Recession warnings, Tax Day, and designing your life
Have you ever wondered if there’s a way to predict the economy? We have. Today, we’re discussing inverted yield curves and why they’re important right now.
We’re also talking about:
- Tax checklists
- Tracking your habits
The economy’s check engine light just came on. The signal, a possible recession.
While there’s no way to accurately predict what the market will do, economists use certain indicators to forecast the next recession.
One such gauge is the yield curve.
A yield curve is a graph that plots yields (interest rates) of bonds against maturity dates. Typically, the longer it takes to pay off a loan, the higher the interest rate.
But if the economy is struggling, the yield curve can begin to take on an inverted shape. (Note the inverse relationship between the yield and maturity. Short-term maturity has a higher yield).
This is called a yield curve inversion.
When short-term interest rates are higher than long-term interest rates, it can be interpreted as a signal of an oncoming recession.
Last week, that inversion happened.
The two-year yield hit 2.44%, and the ten-year yield fell behind at 2.38%.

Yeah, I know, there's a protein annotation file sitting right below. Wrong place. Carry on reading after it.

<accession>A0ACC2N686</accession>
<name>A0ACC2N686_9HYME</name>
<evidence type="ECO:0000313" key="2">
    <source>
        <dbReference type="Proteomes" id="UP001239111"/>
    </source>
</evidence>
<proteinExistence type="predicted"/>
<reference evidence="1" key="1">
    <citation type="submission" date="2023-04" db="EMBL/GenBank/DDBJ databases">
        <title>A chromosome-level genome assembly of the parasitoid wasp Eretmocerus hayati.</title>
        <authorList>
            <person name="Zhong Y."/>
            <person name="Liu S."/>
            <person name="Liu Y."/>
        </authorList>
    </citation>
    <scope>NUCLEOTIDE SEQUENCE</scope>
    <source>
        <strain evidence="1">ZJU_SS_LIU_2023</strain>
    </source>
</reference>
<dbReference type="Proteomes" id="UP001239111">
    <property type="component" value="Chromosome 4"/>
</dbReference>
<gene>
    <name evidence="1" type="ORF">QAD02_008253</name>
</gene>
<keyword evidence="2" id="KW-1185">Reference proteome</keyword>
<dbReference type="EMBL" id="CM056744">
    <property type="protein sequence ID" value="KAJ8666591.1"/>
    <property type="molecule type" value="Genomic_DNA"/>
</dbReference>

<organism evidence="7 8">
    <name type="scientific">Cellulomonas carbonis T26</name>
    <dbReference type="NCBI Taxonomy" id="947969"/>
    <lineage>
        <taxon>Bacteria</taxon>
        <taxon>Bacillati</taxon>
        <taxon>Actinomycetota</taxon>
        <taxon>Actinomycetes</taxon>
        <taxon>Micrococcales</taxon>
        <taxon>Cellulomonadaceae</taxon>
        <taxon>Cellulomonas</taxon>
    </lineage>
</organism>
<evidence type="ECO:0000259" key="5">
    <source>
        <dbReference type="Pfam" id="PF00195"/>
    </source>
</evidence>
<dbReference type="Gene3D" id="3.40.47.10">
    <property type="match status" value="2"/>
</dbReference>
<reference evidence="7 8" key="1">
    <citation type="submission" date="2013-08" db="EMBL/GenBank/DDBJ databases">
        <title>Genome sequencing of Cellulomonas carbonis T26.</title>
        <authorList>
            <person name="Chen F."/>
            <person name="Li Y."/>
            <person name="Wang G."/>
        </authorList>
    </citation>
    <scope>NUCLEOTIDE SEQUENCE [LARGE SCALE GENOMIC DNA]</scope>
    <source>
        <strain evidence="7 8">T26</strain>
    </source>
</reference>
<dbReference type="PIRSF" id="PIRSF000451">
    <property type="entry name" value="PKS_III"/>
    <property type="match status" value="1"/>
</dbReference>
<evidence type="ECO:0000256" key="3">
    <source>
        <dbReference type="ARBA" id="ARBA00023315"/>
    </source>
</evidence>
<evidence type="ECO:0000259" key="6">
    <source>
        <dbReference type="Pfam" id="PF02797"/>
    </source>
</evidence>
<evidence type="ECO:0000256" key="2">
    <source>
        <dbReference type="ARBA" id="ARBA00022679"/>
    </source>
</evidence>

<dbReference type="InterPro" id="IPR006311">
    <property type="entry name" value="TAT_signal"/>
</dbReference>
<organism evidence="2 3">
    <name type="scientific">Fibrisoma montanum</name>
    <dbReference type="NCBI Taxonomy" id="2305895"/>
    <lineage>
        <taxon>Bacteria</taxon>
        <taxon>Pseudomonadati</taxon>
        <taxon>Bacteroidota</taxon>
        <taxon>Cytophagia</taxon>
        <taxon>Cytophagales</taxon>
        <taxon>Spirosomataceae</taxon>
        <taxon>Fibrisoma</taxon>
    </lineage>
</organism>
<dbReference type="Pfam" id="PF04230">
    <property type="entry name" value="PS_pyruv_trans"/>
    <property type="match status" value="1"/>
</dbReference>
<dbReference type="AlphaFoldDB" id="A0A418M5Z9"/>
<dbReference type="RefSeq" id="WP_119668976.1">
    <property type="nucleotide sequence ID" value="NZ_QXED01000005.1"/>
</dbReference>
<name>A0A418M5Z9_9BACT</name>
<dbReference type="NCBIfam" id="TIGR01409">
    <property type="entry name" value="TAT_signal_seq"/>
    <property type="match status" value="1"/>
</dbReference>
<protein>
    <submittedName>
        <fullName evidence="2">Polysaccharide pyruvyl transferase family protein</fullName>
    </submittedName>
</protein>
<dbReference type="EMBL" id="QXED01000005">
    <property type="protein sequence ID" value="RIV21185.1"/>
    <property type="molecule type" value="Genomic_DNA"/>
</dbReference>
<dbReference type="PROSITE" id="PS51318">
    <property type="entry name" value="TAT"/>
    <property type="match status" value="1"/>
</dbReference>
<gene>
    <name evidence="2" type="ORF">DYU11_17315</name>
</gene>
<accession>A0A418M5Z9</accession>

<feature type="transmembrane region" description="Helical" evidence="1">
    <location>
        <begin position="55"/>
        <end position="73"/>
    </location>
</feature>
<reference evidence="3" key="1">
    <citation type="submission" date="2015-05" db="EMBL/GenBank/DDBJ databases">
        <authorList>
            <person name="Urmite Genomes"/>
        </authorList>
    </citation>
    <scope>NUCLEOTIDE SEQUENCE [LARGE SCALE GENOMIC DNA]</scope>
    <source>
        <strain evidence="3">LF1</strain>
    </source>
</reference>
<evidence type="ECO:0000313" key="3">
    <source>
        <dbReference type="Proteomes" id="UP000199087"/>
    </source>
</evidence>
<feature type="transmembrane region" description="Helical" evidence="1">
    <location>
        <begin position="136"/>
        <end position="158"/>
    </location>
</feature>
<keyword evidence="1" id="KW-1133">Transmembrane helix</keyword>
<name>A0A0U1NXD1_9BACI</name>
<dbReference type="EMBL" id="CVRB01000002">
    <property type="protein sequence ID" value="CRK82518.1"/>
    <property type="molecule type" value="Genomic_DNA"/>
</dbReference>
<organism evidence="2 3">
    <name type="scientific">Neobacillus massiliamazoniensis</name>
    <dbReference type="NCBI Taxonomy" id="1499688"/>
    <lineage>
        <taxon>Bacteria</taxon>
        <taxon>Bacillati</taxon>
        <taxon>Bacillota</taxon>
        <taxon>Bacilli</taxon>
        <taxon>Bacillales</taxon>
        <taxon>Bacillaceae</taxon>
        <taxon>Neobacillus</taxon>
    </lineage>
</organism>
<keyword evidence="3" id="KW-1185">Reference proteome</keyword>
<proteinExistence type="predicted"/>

How did the economy get here? Poor economic sentiment due to global instability and inflation may be a factor. High inflation has elevated investor expectations for the Fed to aggressively raise interest rates this year.
When investors notice the economy is struggling, they demand higher interest payments on short-term loans. That’s because loans are less likely to be paid back when an economy (and its borrowers) are in trouble.
While prior performance is never indicative of future results, yield curves did invert in the early and mid-2000s before recessions.
It’s important to note that a yield curve inversion by itself doesn’t signal an immediate recession. It only serves as one of the possible indicators. As a long-term investor, you can educate yourself on the importance of yield curves as indicators for the economy and the potential impact to your portfolio. As always, do your own research before making decisions on investments.
FINANCIAL LITERACY MONTH TAKEAWAYS
April is Financial Literacy Month. If you’re new to investing, discover ten ways to check in on your financial literacy.
WHAT TO EXPECT FROM TAX DAY NEXT MONDAY
As we enter the final week of tax season, here’s a checklist of the documents you may need from your M1 account.
This week, take a moment to focus on:
- Your habits: Creating a habit tracker keeps you consistent and provides feedback on the way to your goals.
- Your frameworks: Changing even the smallest things in your life can seem like a big undertaking. Use these design principles curated by Standford professors to create the life you want to live.
- Your decisions: Decision-making is core to any great leader, investor, or professional. But making the right ones can be hard. See how you can improve yours here.
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